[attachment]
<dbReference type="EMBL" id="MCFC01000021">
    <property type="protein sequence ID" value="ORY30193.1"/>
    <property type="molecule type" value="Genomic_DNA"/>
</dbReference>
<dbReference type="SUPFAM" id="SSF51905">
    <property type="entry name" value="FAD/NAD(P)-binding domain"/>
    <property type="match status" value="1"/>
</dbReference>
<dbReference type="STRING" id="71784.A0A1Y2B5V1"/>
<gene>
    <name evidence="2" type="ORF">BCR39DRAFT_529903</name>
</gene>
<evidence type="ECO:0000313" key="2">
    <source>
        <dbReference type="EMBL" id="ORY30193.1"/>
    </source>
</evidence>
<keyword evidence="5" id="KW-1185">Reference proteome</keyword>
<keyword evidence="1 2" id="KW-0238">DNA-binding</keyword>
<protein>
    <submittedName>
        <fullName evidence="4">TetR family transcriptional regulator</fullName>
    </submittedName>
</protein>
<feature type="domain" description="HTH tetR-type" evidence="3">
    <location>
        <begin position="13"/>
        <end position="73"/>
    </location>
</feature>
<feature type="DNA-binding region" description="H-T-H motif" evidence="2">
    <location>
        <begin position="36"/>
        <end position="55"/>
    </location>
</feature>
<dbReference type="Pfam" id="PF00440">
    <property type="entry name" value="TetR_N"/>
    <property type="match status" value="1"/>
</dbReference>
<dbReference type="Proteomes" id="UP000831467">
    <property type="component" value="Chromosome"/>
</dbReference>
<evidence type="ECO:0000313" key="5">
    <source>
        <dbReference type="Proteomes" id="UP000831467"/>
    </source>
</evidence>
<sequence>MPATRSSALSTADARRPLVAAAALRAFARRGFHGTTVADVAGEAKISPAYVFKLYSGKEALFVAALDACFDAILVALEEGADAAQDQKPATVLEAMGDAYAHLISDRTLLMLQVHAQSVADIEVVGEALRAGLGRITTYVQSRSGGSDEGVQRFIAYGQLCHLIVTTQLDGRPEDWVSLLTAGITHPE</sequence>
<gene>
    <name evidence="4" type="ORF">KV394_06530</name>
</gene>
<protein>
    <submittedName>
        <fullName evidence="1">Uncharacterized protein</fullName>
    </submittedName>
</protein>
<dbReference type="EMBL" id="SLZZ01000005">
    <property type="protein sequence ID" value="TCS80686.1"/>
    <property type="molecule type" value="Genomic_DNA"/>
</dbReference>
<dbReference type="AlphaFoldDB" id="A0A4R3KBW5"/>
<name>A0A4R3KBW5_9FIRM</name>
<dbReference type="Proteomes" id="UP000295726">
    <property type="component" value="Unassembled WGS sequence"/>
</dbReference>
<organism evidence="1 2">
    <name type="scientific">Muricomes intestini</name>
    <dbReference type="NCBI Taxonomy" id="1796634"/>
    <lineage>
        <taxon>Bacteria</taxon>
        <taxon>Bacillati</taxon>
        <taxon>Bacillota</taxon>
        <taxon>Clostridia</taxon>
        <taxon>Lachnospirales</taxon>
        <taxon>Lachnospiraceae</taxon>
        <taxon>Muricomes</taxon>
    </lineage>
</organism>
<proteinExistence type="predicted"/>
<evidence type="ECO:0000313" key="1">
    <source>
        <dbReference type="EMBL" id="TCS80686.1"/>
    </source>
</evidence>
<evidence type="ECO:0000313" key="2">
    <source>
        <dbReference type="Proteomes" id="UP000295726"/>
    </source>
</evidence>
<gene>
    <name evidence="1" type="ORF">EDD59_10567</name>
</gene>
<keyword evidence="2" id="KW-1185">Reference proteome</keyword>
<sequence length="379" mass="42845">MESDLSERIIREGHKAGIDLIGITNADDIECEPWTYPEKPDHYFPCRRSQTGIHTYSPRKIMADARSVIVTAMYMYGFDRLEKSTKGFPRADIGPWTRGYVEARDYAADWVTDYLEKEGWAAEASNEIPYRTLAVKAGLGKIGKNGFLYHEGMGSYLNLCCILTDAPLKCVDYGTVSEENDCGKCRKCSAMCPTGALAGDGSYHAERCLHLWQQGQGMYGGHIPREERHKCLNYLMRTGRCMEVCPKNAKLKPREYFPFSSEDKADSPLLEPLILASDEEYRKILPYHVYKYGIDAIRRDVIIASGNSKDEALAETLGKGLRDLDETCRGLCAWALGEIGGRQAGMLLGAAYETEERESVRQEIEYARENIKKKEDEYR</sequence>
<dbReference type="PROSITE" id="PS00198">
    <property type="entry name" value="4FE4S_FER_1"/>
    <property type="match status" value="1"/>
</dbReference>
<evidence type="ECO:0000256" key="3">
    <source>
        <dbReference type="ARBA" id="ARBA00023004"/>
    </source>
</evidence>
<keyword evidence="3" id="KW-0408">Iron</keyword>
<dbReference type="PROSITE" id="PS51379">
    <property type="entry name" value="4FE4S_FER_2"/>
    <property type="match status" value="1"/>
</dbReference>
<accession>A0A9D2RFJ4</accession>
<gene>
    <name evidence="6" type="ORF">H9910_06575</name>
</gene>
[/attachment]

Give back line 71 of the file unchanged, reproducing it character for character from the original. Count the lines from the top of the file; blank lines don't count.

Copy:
        <taxon>Bacteria</taxon>